with reckless abandon and assume that everything will be available with the click of a mouse, but it’s not so simple. Archivists are needed to navigate these retro systems for storing and then searching things. The library and bookstores are also still crucial. Contemporary art is experiential, and books are too. Reading a Kindle doesn’t work for an art book, just like listening to a record isn’t the same as having something pop up on iTunes.




the other side, as in doing interviews, photo shoots, etc…it is so weird for me! Shooting for this magazine was my second photo shoot ever and I just kept telling the photographer “can you tell me if I look super lame, or have a ‘stone-cold-bitch’ face or I am smiling too big?!” I have always placed other

Interview by Sarah Ann Hartzog

people in front of the camera, so for it to be my turn seems so foreign. I also

Photography by Lani Trock

am shocked at how many people are interested in what I’m doing and want to support me by featuring my work. I am TRULY so extremely GRATEFUL.

Julie Van Daele is the creator behind stationery line, WELL RECEIVED.

For designers there tends to be specific references that are always

Which is being, well, just that. In large part due to her fresh aesthetic,

circled back to in some way. Do you have something that is like this for

which deviates from the often cutesy world of stationery and favors a

you? A song/photo/texture/etc?

more minimal design with references to unique materials and textures.

I think that the reason WELL RECEIVED seems so easy for me to create

Van Daele draws from her former experience as a publicist to make her

is because my focus is to have the brand serve as an extension of my

not only a designer but a business woman.

everyday life. If you came to my house and took a look at my kitchen, living room, bedroom, closet, etc you would laugh and say “ahhh this all makes

Designing seems to always come from some nostalgic place, where

sense,” all of my close friends and family weren’t surprised one bit when

does your passion for design come from?

they saw my first collection for WELL RECEIVED. They just laughed and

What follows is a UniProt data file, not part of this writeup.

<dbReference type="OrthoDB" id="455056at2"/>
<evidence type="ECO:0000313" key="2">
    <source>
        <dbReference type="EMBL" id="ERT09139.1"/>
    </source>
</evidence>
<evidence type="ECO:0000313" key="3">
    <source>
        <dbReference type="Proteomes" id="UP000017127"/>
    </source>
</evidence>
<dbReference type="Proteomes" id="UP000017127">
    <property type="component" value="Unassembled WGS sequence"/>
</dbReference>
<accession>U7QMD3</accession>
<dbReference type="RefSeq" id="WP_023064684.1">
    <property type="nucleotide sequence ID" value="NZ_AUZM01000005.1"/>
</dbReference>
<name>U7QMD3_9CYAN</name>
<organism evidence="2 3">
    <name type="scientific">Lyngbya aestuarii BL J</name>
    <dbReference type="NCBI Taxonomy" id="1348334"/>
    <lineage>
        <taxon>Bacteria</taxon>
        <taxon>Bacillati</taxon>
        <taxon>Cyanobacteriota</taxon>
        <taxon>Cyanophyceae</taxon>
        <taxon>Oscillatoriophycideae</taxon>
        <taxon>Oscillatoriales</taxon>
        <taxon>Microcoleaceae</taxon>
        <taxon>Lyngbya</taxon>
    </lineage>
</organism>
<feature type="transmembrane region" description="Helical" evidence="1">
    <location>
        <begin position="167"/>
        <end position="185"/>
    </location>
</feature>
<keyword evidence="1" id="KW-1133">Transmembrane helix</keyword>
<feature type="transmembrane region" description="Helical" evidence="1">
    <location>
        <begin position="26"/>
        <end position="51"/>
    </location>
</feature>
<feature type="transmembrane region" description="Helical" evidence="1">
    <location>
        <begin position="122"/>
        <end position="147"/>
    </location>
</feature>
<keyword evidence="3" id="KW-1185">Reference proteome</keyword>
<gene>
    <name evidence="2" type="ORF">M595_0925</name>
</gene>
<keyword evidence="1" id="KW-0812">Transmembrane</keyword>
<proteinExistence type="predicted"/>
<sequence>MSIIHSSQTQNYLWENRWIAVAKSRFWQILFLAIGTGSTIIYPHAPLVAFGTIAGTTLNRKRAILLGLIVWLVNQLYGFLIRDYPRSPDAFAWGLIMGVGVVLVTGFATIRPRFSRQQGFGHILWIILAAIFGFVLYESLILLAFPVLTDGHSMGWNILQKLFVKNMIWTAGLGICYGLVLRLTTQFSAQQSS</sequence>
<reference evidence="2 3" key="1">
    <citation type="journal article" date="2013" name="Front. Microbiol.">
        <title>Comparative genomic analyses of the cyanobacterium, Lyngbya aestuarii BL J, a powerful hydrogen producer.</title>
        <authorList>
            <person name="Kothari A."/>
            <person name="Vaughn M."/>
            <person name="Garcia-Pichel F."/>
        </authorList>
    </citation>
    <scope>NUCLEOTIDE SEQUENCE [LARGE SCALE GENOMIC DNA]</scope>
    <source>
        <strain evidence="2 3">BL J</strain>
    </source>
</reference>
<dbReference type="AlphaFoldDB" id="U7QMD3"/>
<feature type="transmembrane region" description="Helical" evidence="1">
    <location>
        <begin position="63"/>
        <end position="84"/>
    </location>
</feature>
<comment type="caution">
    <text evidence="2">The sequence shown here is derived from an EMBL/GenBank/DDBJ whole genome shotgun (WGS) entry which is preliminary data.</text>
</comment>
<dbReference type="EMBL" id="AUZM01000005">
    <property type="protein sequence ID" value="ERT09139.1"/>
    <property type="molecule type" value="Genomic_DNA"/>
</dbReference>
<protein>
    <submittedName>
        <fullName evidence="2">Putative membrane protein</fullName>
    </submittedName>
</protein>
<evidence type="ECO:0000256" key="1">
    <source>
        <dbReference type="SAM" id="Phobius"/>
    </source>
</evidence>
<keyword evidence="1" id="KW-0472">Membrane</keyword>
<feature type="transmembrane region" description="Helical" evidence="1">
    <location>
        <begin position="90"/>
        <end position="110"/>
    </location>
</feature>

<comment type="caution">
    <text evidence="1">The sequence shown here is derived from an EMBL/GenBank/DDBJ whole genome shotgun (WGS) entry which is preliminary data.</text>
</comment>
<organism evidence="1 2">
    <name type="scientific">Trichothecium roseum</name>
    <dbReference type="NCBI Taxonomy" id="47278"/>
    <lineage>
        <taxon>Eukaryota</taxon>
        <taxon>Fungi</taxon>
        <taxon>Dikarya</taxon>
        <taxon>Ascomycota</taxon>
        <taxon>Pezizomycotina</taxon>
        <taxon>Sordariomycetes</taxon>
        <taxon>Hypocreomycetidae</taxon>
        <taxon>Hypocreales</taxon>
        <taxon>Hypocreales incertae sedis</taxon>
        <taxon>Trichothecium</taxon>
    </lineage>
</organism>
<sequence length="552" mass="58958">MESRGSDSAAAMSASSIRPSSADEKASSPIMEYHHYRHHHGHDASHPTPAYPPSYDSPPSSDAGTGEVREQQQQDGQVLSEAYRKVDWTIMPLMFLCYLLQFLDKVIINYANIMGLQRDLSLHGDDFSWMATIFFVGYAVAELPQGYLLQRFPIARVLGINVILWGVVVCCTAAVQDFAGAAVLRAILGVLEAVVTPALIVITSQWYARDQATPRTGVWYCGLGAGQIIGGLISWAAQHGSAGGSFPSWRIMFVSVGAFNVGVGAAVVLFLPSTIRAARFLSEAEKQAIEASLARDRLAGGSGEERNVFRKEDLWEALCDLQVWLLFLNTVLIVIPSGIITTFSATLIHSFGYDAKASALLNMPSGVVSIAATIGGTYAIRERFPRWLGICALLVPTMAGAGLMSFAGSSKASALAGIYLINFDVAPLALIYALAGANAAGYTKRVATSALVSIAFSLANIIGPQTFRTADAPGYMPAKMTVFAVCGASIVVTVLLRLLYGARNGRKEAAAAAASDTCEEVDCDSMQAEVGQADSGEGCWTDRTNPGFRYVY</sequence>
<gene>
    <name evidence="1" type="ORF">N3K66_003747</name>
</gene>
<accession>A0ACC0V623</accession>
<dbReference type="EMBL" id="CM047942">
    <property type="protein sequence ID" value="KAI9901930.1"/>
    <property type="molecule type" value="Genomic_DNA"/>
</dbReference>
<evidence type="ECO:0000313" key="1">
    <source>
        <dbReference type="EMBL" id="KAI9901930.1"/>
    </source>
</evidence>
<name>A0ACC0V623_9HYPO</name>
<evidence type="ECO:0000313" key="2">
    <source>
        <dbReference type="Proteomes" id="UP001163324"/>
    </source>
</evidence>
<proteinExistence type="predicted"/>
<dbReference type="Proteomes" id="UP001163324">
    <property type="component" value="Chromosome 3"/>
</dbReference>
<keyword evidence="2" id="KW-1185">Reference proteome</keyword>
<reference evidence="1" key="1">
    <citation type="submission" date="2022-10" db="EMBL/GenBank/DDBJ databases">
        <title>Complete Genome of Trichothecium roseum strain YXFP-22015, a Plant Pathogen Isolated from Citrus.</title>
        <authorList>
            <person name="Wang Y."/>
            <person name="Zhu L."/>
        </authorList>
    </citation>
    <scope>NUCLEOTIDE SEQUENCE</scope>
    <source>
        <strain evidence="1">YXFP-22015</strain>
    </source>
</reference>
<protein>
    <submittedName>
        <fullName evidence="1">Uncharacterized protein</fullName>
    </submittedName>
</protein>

My passion is best expressed through the design and art of WELL

said, “of course this is what you would design! It’s so Julie!”

RECEIVED. Ever since I was little, my mom made us write thank you notes after every birthday party, holiday or any special occasion where we were

We live in such a disposable culture that I feel like we’ve all forgotten

given a gift. The simple thank you letters always were so appreciated and I

the rules of proper correspondence. Educate us! What are the rules for

have forever carried that with me throughout my life.

being timely in regards to thank you notes, etc? I love that you use the word ‘disposable’…it couldn’t be more true. With

I also have to credit my years in New York City. Being there for four years

technology today, everything is so short lived and fleeting. I look back at

were some of the most formative years of my life, opening my eyes to so

some of the letters I have from my parents, my husband, my best friends

many amazing and different people, places, ways of thinking, trials, failures,

and so often they serve as such an encouragement to me in times of doubt.

growing experiences and so much more. I think New York really helped

I can’t say enough about the power of a hand-written letter versus the act of

further shape me into the person I am today. I wouldn’t trade those years! If

a sending a text or quick email.

anything, New York is the nostalgic place that has influences on my passion to create and take this risk with starting WELL RECEIVED.

So…here are my tips: 1. Pick a card that is reflective of you and the person you are sending to.

It’s interesting to take a fine and somewhat delicate craft and juxtapose

Sending a note is personal, so make it personal.

it with minimal finishes such as marble, concrete, leather, etc. Where do you draw most of your inspiration from?

2. Did I mention, make it personal?! – don’t have your assistant write it!!

For the TEXTURED series with the marble, concrete, leather, etc, I drew

Write it yourself and mean it!

a lot of inspiration from architecture and design, pulling from mid-century modern design, to Scandinavian, to other modern and minimal design. I

3. Send a note for anything and everything! People really appreciate it! No

have a ton of amazing coffee table books that I have collected over the years

matter who they are…they appreciate it!

and I tended to reference them a lot for this series. I also drew inspiration for these type of cards simply because there is a void in the market place

4. Keep the ‘thank you’ timely. Send it within a week of receiving a gift,

for sophisticated, modern and timeless stationery. Either cards are super

attending a dinner, etc. I hate the rule for weddings that you have a year…

cutesy or super sarcastic, both which are not my jam! With my designs,

COME ON PEOPLE…we are not that busy to sit down and write a thank

I like to say that I design for the ‘creative types’ of the world…designers,

you note within a week of receiving a gift! You took the time to sit down and

architects, artists, stylists, editors, etc.

open it, so take the time to say, “thank you!” Make sure you write more than just ‘thank you’…be specific for what you are grateful for, what you enjoyed,

Where are some places that you’ve been that visually inspire you?

how you used the gift, etc

Travel as a whole truly inspires me. I am dying to get to Tokyo and Scandinavia purely for their design, attention to detail and aesthetic.

I love the idea of your metal box sets because they have so many potential uses, is there any product expansion in the future for WELL RECEIVED?